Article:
Rumors have been doing the rounds lately that the Russian troops occupying the Zaporizhzhia Nuclear Power Plant (ZNPP) might leave and hand over control to the International Atomic Energy Agency(IAEA).

It is notable that these rumors are now spreading not only in the Ukrainian information space, studded with cocksure forecasts of the Russian army's inevitable – if not imminent – defeat, but also in Russian media outlets.

The latter have even suggested how the Kremlin would sell it to the domestic audience: control over the ZNPP would be handed over to the IAEA (and not to  "Ukrainian fascists"!) under guarantees of stable transit of Russian oil and natural gas through Ukrainian territory.

They don’t bother mentioning the possibility of handing control over to Kyiv. Their immediate task is to explain why Moscow should take this step. 


As paradoxical as it may seem Ukraine is, as no-one else, interested in the continued transit of Russian natural gas through its territory.

As long as it flows into the Ukrainian pipeline, the domestic gas market can be kept afloat, especially taking into consideration the current problems encountered in Ukraine's energy sector caused by Russian strikes and the record-high prices on commodity markets.

If the gas transit were to stop, Ukraine would need additional supplies from other sources and would have to pay through the nose from its shrunk treasury. Besides, it would be technically difficult to switch the Ukrainian gas transmission system from east-to-west mode to west-to-east mode in order to pump the natural gas stored in the west of the country and imported from EU countries.

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Between now and autumn, Ukraine is expected to battle Russian advances along a 1,000-kilometer front line, hoping recently supplied Western weapons and ammunition will help hold back Russian forces.

In principle, the switch is possible, based on the experience of gas wars with Russia when Moscow halted transit via the pipeline and Kyiv switched to the reverse mode, buying natural gas from its Western neighbors. However, recurrent Russian strikes on Ukraine's energy infrastructure obviously make this option an insecure one.


The transit of Russian oil via Ukrainian territory is ensured by agreements signed between Kyiv and Brussels, which have enabled the oil embargo against Russia (albeit incomplete since Putin's dependent friend Viktor Orbán wrangled an exception for the Hungarian oil pipeline).

Russia's state budget finds itself in the red now. Up until the EU embargo on Russian oil took effect on Dec. 5, oil exports were its principal source of revenue, so Kyiv is definitely not interested in lifting the embargo.

It is not yet possible to calculate exactly how much revenue Russia's budget will fall short by due to the oil embargo, but it is absolutely clear that it will, and that means reduced war capabilities.

Therefore, Ukraine is hardly likely to take any risks. 

It is obvious that if Russian troops did pull out of the ZNPP, the reason would be anything but guarantees of transit. But the Kremlin would still have to come up with excuses to domestic consumers for yet another failure.

So, what could be the reason then? It is the threat of sanctions against Rosatom, Russia's state atomic energy corporation. Rosatom is not on the sanctions list yet, and is still able to do business with Hungary and Turkey.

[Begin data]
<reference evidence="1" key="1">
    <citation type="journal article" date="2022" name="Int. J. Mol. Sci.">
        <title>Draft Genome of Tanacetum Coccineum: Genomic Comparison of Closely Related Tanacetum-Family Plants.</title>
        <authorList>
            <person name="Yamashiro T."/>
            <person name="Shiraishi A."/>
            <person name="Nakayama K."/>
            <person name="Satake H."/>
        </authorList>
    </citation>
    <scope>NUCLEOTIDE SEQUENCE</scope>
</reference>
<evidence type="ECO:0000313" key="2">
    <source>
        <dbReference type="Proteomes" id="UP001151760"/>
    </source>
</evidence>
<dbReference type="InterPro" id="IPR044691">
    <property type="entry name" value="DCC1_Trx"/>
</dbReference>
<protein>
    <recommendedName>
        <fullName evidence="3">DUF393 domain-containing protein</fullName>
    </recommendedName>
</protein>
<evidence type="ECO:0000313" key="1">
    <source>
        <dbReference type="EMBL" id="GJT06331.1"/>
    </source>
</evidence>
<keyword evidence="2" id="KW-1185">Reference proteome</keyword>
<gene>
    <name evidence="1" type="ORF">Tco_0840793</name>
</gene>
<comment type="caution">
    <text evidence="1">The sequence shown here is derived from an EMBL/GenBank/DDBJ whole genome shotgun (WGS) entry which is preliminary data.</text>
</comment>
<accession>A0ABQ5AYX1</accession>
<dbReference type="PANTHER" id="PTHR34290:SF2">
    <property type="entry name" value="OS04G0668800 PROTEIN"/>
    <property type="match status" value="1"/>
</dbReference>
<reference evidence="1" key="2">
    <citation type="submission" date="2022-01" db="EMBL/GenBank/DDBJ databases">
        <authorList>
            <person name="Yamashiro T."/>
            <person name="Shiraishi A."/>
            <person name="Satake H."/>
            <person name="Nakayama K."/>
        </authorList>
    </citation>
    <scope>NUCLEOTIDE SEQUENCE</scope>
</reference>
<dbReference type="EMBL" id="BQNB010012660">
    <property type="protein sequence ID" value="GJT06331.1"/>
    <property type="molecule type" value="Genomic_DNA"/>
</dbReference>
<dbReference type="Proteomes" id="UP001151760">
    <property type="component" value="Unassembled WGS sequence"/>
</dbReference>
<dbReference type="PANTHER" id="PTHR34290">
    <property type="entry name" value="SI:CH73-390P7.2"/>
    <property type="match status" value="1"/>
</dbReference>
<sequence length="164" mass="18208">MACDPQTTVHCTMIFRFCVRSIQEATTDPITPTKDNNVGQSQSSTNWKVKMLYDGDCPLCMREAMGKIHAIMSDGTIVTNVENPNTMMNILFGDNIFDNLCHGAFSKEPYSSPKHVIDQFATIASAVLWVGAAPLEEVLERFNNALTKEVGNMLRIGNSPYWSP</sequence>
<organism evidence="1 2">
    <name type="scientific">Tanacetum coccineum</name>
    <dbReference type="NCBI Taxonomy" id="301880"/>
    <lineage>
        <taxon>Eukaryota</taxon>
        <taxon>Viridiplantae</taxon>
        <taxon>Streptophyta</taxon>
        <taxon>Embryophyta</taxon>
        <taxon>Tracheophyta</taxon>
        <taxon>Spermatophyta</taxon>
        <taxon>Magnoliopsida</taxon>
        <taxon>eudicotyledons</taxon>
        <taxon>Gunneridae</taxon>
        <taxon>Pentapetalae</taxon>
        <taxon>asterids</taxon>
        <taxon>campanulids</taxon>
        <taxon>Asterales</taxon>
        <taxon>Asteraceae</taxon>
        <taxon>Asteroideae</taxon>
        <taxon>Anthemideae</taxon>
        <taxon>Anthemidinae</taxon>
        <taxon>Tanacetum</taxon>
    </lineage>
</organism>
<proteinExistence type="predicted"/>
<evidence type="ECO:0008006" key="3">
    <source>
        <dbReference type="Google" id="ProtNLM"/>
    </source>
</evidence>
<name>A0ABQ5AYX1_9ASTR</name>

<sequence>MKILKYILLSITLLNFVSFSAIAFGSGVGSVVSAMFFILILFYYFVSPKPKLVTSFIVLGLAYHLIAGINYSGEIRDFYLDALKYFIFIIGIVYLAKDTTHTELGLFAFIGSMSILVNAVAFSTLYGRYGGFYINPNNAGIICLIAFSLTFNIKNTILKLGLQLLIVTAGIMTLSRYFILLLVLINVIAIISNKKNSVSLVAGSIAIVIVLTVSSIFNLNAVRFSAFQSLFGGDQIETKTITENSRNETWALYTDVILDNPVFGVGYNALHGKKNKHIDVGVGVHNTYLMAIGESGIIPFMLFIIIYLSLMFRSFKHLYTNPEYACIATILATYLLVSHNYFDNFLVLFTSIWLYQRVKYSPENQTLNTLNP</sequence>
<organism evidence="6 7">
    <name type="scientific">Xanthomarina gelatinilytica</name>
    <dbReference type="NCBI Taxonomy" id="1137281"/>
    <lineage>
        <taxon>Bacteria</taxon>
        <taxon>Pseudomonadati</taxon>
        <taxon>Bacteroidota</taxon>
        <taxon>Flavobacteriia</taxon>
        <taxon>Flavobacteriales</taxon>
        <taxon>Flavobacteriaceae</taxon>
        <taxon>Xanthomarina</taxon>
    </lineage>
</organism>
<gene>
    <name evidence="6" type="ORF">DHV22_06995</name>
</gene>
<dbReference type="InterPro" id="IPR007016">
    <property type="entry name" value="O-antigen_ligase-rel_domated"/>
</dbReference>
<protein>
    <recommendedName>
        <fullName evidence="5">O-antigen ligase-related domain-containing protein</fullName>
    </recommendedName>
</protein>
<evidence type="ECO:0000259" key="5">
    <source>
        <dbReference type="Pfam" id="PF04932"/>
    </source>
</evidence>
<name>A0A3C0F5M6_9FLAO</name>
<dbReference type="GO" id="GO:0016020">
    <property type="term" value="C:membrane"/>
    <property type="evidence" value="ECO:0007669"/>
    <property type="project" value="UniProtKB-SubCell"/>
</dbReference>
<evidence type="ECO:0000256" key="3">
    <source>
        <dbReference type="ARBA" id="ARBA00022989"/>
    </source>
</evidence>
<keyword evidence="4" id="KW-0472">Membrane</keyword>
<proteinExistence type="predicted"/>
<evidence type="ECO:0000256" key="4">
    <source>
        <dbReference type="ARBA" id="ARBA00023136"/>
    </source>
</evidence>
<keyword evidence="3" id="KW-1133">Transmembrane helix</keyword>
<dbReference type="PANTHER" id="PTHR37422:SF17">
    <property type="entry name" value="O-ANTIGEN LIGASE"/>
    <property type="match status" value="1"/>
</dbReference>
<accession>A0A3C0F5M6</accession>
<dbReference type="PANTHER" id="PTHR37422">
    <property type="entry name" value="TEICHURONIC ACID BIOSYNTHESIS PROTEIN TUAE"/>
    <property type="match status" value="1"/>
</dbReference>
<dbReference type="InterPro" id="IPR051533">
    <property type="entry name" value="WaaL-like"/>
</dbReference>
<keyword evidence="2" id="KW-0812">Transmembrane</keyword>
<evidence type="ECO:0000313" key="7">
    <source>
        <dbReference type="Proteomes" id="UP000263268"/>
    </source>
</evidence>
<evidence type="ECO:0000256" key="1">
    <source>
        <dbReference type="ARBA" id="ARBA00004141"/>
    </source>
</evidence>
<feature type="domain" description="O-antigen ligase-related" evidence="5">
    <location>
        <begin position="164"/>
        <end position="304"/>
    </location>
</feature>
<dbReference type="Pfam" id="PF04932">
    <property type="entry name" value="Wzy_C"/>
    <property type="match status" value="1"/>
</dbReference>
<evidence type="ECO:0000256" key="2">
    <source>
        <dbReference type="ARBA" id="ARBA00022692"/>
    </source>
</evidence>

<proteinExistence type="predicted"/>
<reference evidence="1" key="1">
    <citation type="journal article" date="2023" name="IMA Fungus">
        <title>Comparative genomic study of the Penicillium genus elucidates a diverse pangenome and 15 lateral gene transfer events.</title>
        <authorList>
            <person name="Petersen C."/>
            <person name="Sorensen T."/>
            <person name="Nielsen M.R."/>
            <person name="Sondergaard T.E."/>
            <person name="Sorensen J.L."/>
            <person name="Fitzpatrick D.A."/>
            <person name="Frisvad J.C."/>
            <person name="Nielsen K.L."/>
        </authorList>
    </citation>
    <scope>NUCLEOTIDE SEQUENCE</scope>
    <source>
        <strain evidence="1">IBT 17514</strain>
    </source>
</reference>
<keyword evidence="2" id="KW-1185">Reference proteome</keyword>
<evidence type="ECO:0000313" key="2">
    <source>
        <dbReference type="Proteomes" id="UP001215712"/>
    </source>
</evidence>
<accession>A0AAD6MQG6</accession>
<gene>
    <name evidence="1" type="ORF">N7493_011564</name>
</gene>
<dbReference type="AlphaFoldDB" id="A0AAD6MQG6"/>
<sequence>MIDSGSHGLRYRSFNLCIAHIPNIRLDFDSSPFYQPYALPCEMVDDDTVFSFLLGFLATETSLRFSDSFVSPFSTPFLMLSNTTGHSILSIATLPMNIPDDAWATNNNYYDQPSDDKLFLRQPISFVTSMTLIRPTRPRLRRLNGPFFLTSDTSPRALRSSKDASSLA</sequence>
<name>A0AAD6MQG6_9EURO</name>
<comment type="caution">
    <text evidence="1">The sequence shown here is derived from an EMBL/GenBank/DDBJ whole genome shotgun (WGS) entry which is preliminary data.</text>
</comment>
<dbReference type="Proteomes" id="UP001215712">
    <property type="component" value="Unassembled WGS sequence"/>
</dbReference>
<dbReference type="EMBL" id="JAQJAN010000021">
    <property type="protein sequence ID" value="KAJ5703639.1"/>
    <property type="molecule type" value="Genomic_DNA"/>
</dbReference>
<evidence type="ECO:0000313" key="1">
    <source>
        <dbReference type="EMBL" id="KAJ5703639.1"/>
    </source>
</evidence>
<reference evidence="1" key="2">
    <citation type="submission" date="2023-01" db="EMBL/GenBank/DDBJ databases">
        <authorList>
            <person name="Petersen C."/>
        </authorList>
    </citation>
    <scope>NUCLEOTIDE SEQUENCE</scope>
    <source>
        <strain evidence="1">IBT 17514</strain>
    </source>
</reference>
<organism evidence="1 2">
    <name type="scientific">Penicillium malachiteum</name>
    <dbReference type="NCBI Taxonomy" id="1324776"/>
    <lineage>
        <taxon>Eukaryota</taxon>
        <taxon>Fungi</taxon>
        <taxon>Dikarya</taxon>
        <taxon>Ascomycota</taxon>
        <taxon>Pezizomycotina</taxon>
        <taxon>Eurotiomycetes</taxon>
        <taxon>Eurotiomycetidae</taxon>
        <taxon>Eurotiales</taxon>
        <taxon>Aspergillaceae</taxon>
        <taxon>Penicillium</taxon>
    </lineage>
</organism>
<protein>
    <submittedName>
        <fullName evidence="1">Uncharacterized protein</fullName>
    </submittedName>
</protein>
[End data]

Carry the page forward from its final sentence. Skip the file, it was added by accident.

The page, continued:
This keeps Moscow on the other end of the West's lever of pressure, although Kyiv has protested against leaving this important economic player intact.

But in this case, it is in Ukraine's interest, because the ZNPP, as the major component of the national energy system, is far more important for Ukraine's economy than Rosatom is for Russia's.

Taking into consideration the special economic importance of Rosatom, the logic is very similar to that of the grain export deal or of the possible launch of Russian ammonia transit via Ukraine.

The transfer of control over the ZNPP would certainly benefit Ukraine a lot more than Russia. Under the circumstances of the current war of attrition, it would be a very rational step.

Of course, Russia cannot acknowledge giving in to pressure. That is why it is setting out demands regarding oil and gas transit guarantees – just another lame move to save Putin's face.

There is no official confirmation of a ZNPP-IAEA agreement, but once sealed, it would bury Putin's strategy for plunging Ukraine into dark and cold.

This country does need the ZNPP, which accounts for 50 percent of its total nuclear power generating capacity and 25 percent of its total power output. Under Putin's threats to plunge the country into dark and cold, the ZNPP could be a big trump card.


Besides, the very fact of ceding Russian control of the plant would expose the failure of Putin's attempts to coerce Ukrainians into peace on his terms by destroying their critical infrastructure.

And more importantly, it would mean that he’s owning up to his own failure.

One could say that Putin is inconsistent. He certainly is, and there is nothing strange or new about this.

Putin is a great strategist, but only in the eyes and minds of his humble subjects.

In fact, he has lost in Ukraine and he knows it. He is breaking his back to save his face.

By targeting Ukraine's critical infrastructure, he still hopes to force its leadership to negotiate but, by all accounts, this part of his harebrained scheme is also doomed to fail.

 The views expressed in this article are the author’s and not necessarily those of Kyiv Post   

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